Siblings of Gifted Children
When one sibling is identified as gifted, but another is not, families must clearly recognize the ability of the identified child and just as clearly recognize the abilities shown by the other child in the family in other areas. The situation is analogous to having one child recognized for athletic ability or artistic talent, while the other child is seen as only average in these abilities. A family that values cognitive and academic abilities over other human abilities will communicate that bias. The human and interpersonal consequences will be difficult for all concerned. While not all children may reach the same level of ability evident in those we acknowledge as gifted learners, every child will have some special interest that needs attention and development.
Although care must be taken to ensure the healthy growth of intellect and self-esteem among all family members, each child need not have the same experiences. Sometimes in trying to be fair and model democratic principles, families make the mistake of eliminating unique activities that would benefit their gifted child, but that would be of no interest to or beyond the capability of other siblings. Such opportunities should not be eliminated in an effort to provide equal treatment for every child. Many of the problems encountered by the siblings of gifted children are similar to sibling problems found in any family, and no long-term effects have been found when one child is labeled “gifted.”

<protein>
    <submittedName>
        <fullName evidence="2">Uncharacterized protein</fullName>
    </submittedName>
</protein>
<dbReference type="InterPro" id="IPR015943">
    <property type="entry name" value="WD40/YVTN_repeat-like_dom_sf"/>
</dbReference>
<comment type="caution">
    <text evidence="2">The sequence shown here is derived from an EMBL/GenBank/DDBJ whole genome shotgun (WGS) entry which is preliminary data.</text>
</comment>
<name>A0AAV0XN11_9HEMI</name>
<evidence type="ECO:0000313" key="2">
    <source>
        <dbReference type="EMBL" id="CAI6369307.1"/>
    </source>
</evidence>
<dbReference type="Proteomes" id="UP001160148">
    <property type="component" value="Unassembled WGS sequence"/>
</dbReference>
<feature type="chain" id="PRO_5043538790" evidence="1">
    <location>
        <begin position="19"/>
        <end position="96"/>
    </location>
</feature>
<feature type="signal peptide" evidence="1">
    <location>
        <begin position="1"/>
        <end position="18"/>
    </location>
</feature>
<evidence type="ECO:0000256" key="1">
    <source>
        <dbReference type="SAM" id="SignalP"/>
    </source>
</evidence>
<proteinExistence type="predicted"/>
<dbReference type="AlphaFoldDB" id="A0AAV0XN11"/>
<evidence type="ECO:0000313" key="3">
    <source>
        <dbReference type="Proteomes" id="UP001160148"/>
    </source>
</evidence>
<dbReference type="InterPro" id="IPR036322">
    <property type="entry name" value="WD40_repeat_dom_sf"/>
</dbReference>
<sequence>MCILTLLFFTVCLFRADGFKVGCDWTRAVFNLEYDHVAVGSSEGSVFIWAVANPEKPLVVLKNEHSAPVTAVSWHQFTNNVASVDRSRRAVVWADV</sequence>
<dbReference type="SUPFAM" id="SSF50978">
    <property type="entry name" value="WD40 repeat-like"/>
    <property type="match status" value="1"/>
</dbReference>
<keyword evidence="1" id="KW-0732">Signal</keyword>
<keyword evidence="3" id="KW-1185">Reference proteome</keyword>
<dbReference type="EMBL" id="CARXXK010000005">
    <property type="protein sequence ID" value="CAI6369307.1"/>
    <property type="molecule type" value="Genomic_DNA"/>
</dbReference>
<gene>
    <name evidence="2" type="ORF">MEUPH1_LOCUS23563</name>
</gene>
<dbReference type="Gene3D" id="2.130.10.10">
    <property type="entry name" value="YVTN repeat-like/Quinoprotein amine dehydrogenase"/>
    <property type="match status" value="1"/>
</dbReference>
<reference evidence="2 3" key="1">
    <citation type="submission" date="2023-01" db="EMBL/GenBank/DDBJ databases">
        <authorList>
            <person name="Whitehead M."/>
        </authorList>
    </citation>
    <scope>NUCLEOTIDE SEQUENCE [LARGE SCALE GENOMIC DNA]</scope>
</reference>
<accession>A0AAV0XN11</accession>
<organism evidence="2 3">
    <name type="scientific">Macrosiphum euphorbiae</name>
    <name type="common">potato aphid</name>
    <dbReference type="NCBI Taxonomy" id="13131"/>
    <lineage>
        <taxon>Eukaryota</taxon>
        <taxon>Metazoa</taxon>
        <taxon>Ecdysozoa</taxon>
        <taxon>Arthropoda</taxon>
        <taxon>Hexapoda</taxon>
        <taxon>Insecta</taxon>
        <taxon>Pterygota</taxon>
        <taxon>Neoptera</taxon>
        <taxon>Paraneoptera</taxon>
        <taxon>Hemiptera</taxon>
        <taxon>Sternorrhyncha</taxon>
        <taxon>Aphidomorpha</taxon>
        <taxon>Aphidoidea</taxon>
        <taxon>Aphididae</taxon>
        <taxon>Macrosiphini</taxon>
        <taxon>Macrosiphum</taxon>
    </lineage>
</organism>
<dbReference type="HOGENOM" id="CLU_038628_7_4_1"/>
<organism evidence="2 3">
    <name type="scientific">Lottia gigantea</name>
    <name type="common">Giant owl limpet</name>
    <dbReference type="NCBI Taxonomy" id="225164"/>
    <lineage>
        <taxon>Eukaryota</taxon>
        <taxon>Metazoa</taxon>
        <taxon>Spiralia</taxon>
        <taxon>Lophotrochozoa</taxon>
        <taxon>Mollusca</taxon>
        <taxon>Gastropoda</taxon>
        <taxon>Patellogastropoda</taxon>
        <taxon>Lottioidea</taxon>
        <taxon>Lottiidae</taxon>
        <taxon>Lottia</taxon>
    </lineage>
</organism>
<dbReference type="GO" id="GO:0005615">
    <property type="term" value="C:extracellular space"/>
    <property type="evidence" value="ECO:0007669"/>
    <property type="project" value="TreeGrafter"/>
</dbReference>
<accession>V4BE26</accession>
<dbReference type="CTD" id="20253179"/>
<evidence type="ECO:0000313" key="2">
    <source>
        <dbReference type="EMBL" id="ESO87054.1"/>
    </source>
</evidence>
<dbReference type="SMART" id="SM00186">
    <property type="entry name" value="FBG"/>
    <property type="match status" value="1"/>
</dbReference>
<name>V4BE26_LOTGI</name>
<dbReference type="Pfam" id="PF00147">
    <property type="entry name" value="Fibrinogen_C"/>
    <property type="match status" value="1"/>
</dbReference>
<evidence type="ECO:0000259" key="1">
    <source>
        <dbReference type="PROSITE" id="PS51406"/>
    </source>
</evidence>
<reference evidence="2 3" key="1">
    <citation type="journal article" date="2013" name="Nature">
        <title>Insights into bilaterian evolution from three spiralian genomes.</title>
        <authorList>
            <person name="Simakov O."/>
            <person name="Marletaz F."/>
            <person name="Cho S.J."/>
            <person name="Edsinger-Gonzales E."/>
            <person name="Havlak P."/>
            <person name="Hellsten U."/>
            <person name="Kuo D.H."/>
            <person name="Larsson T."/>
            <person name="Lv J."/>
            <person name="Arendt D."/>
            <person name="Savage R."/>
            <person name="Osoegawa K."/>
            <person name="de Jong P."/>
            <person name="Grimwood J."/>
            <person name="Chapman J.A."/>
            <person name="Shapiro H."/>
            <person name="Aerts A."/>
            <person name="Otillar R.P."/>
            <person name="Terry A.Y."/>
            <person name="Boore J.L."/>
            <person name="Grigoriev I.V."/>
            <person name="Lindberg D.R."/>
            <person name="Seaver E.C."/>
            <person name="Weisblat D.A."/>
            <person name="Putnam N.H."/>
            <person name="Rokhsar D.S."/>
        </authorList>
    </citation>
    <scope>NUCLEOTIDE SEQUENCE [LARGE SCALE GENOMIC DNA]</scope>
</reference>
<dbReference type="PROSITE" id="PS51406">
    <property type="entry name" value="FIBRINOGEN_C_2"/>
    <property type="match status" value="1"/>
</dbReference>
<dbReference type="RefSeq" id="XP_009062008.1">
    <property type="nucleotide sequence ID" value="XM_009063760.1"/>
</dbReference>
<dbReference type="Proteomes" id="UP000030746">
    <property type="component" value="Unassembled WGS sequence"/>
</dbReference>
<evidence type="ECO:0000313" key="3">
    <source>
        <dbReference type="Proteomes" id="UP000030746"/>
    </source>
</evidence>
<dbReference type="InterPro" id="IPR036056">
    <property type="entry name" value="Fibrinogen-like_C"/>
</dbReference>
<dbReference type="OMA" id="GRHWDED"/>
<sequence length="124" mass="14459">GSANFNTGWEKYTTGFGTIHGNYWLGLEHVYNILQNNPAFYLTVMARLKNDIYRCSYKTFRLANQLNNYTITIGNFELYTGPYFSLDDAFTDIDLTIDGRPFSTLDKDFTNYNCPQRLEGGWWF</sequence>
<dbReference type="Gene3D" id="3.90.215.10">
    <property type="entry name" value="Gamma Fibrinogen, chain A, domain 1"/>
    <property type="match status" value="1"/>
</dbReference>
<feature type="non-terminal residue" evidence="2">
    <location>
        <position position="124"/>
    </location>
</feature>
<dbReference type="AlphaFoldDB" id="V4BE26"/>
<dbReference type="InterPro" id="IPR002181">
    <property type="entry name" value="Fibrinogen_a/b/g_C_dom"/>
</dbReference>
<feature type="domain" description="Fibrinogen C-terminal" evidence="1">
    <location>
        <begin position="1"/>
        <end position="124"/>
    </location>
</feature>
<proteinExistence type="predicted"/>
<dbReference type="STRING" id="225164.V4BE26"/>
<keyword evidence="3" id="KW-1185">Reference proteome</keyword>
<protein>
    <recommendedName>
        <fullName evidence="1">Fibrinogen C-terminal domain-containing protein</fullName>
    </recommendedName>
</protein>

On the contrary, Robinson (1999) found that it can be an advantage to be the brother or sister of a gifted child. Having an older gifted sibling was associated with the younger siblings having less anxiety. They generally were thought by their parents to be well behaved, have social competence, and exhibit few behavior problems. Robinson suggested that parents might ensure the conditions for such positive relationships between siblings if they do the following:
- Expect their children to get along and to like and respect each other,
- Teach their children that “fair” does not necessarily mean “the same,”
- Ensure time alone with each child with lots of hugs and fun for each,
- Treasure each child for who they are and for their own special qualities, and
- Be careful not to let one child seem more favored or privileged.
Families with gifted children will have unique problems, but they will also have unique assets.
© ______ 2008, Merrill, an imprint of Pearson Education Inc. Used by permission. All rights reserved. The reproduction, duplication, or distribution of this material by any means including but not limited to email and blogs is strictly prohibited without the explicit permission of the publisher.
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